Oppressed people cannot remain oppressed forever. The yearning for freedom eventually manifests itself, and that is what has happened to the American Negro. Something within has reminded him of his birthright of freedom, and something without has reminded him that it can be gained. Consciously or unconsciously, he has been caught up by the Zeitgeist, and with his black brothers of Africa and his brown and yellow brothers of Asia, South America and the Caribbean, the United States Negro is moving with a sense of great urgency toward the promised land of racial justice. If one recognizes this vital urge that has engulfed the Negro community, one should readily understand why public demonstrations are taking place. The Negro has many pent-up resentments and latent frustrations, and he must release them. So let him march; let him make prayer pilgrimages to the city hall; let him go on freedom rides–and try to understand why he must do so. If his repressed emotions are not released in nonviolent ways, they will seek expression through violence; this is not a threat but a fact of history. So I have not said to my people: “Get rid of your discontent.” Rather, I have tried to say that this normal and healthy discontent can be channeled into the creative outlet of nonviolent direct action. And now this approach is being termed extremist.

At the same time that we condemn and strike back against terrorism, we must ensure that the peoples of the world have nonviolent ways to channel their tension.

Lead, abortion, and murder

I have seen the Freakonomics idea that legalizing abortion caused a decrease in violence and I have been wary about it. They say that they control for lots of variables, but it still amounted to an observational study with their inherent problems. In particular confounding factors–just because you think you have thought of all the other variables, doesn’t mean you have. It now seems that exposure to lead (via here) is one such factor. I also have doubts about this study, but it seems stronger to me:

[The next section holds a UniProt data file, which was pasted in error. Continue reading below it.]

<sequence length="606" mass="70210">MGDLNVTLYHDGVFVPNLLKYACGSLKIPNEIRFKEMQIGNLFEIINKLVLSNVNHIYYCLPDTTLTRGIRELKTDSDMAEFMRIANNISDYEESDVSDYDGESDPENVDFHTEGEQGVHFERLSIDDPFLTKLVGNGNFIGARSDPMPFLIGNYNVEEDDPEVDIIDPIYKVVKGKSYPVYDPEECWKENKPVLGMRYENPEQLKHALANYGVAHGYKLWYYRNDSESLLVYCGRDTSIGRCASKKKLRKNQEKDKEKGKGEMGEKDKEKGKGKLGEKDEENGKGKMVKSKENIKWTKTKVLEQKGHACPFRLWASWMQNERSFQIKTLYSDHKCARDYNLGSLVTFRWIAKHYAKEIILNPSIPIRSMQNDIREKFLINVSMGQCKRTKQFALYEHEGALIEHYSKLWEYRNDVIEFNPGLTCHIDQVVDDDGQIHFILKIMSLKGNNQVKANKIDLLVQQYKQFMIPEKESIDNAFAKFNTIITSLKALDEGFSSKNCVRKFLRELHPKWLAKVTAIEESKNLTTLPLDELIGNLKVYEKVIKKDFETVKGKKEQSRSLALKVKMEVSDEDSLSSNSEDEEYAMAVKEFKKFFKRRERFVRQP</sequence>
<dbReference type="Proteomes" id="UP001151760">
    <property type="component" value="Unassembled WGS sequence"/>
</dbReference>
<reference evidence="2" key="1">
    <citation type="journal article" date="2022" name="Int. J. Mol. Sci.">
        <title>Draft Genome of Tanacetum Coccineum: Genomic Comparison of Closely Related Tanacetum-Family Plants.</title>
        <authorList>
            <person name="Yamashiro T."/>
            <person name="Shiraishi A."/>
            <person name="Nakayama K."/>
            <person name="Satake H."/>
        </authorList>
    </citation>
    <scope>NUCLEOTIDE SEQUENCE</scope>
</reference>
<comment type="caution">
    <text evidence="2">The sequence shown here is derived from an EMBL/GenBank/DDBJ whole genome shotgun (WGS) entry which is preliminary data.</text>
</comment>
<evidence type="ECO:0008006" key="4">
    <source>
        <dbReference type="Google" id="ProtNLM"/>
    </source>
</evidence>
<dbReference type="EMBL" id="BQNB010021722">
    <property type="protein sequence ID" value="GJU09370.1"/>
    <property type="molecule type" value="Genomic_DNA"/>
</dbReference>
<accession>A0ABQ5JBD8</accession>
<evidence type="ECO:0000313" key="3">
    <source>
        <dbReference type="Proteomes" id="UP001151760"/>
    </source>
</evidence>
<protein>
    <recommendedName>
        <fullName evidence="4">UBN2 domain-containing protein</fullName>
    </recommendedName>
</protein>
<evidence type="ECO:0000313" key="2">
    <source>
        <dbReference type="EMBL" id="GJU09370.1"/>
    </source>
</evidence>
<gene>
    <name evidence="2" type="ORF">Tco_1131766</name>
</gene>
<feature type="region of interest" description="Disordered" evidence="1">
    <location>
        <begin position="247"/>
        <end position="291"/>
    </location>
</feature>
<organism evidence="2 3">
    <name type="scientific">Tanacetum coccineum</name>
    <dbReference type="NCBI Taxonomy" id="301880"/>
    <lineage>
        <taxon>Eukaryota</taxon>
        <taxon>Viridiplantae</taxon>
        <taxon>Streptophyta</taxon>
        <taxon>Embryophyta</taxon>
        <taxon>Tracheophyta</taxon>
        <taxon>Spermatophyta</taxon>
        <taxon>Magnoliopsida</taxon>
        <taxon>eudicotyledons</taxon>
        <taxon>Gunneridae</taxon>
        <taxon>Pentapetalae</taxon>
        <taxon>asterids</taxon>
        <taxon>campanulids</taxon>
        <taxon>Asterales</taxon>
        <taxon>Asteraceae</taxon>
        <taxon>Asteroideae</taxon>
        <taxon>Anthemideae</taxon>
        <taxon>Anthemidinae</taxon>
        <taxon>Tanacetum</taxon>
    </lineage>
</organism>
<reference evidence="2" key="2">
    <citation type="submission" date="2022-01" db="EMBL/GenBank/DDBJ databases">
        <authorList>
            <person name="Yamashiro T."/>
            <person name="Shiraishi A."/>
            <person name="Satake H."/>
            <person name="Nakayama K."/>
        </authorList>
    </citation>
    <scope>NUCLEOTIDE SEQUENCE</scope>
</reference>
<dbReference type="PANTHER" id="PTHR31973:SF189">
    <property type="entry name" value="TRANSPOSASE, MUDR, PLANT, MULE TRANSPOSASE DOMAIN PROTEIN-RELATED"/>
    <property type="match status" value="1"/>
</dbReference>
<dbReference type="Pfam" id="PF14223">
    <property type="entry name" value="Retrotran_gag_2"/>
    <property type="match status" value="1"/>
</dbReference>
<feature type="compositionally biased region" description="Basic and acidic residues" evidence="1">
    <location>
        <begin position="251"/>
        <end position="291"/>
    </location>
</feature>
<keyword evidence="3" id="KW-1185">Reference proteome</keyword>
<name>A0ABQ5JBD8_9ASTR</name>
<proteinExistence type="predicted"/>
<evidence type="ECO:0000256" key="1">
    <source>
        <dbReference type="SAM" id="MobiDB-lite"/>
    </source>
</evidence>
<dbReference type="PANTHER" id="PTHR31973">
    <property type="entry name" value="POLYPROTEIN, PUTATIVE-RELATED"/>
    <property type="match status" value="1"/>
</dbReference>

The centerpiece of Nevin’s research is an analysis of crime rates and lead poisoning levels across a century. The United States has had two spikes of lead poisoning: one at the turn of the 20th century, linked to lead in household paint, and one after World War II, when the use of leaded gasoline increased sharply. Both times, the violent crime rate went up and down in concert, with the violent crime peaks coming two decades after the lead poisoning peaks.

Other evidence has accumulated in recent years that lead is a neurotoxin that causes impulsivity and aggression, but these studies have also drawn little attention. In 2001, sociologist Paul B. Stretesky and criminologist Michael Lynch showed that U.S. counties with high lead levels had four times the murder rate of counties with low lead levels, after controlling for multiple environmental and socioeconomic factors.

In 2002, Herbert Needleman, a psychiatrist at the University of Pittsburgh, compared lead levels of 194 adolescents arrested in Pittsburgh with lead levels of 146 high school adolescents: The arrested youths had lead levels that were four times higher

This means that there is statistical evidence and medical evidence. If it’s thought that exposure to lead changes parts of the brain that make violence more likely, then that can be tested (they imply this has been done, but don’t really state that it has–they only point to more observational studies). If a medical theory predicts something and data shows that it happens that makes the conclusion stronger even if the data does come from an observational study. Still, I think this is stating things much too strongly:

Most of the theories have been long on intuition and short on evidence. Nevin says his data not only explain the decline in crime in the 1990s, but the rise in crime in the 1980s and other fluctuations going back a century. His data from multiple countries, which have different abortion rates, police strategies, demographics and economic conditions, indicate that lead is the only explanation that can account for international trends.

It’s only saying that of the variables they look at, lead is the only one that accounts for the trends. There could be other variables they haven’t looked at that explain things better.